The Voice of Wakefield High School

The Howler

The Voice of Wakefield High School

The Howler

The Voice of Wakefield High School

The Howler

‘They were like a coach’s dream:’ Varsity dance team leaps their way into school history

The Wakefield High School Varsity dance team poses with their poms after their competition. The team won tenth place in the nation on the weekend of March 7. (Photo Courtesy of Shannon Proctor)

From half-time shows at sporting events to pep rallies, Wakefield High School students have all seen the highly-talented dance team perform. On the weekend of March 8, over 500 schools from across the country had the pleasure of watching the team perform at the National Dance Alliance (NDA) National Championship. 

For nearly 21 years, the varsity dance team has been under the guidance of Shannon Proctor. On March 7, Proctor, assistant coach Lauren Plant and the team of seniors and juniors boarded a plane headed to Orlando, Fl., where they made school history placing as a top 10 finalist. 

“I think there were seven teams representing North Carolina, but nobody else in our division, and only one other Wake County school,” Proctor said. “We competed in two divisions: we competed in team performance, but we did not make finals on that one. The one we made finals in was Large Varsity Pom.”

The team first went to nationals in 2019, but did not return until 2023 due to COVID-19 restrictions. Proctor believes last year was more of a learning experience for the team than an actual competitive one.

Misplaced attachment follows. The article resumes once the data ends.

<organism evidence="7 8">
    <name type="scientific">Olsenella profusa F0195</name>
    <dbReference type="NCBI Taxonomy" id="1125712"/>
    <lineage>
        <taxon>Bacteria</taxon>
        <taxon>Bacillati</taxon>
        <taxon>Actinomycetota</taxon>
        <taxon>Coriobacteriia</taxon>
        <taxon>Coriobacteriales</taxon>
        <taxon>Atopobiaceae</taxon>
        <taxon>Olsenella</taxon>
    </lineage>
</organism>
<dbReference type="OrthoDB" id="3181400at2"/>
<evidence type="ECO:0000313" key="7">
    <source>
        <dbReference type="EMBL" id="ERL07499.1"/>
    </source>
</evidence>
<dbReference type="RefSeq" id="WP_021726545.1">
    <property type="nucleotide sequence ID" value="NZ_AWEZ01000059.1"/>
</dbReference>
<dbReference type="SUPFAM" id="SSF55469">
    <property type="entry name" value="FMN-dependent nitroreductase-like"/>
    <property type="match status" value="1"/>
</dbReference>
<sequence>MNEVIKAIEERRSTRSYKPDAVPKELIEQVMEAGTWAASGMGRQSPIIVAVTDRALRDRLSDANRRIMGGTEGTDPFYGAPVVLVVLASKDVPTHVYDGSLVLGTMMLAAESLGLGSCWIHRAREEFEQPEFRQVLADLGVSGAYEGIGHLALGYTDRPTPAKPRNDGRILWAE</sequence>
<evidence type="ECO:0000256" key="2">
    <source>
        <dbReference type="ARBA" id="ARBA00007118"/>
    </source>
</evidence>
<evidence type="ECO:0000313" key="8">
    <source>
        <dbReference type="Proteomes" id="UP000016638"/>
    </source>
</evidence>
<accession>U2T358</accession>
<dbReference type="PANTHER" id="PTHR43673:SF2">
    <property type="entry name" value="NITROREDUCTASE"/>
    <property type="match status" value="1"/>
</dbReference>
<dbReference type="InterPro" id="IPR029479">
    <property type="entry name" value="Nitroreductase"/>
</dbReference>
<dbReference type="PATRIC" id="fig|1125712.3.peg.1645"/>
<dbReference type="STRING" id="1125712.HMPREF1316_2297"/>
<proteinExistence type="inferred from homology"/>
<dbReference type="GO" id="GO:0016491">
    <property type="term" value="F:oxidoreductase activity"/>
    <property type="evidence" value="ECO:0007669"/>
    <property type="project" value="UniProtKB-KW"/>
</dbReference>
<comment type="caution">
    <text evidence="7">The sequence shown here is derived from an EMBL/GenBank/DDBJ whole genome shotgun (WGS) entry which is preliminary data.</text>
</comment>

I’m a firm believer that you not only learn by doing but also performing and observing.

— Proctor

“They had no idea what they were walking into [last year], and then they realized that even how good they were, every team is good,” Proctor said. “I still consider this year only second, because last year it was new for the entire team. I’m a firm believer that you not only learn by doing but also performing and observing.”

Last year’s competition provided a huge opportunity for the dancers to learn and observe, making them more prepared for this year’s competition. The team received high scores on their routines last year, but did not place or make it to the finals. Senior Vanessa Macdonald went to both the 2023 and 2024 competitions. 

“I think it provided us with the opportunity to show how much we had grown and also just prove to ourselves that we deserved to be there, especially after last year [when] we didn’t make finals,” MacDonald said. “It was a big step to actually make the top ten and realize that we improved so much in just a year.”

With schools from 34 states coming to Florida for the competition, the audience was packed full. Families, friends and coaches watched as their dancers took the stage for nearly two minutes. 

The ending pose for Wakefield’s varsity dance team’s pom routine. The team made school history placing in the top ten in the nation for competitive dance.
(Photo Courtesy of Shannon Proctor)

“I have made finals with other organizations and I’ve made finals with winter guards and other things, but I’d never made finals at Nationals for dance team,” Proctor said. “When I watched them, I sat on the side and for the first time [I didn’t] critique it. Normally when I watch them I’m always looking at things we can improve on but I knew it was the last time so I just wanted to enjoy the moment.”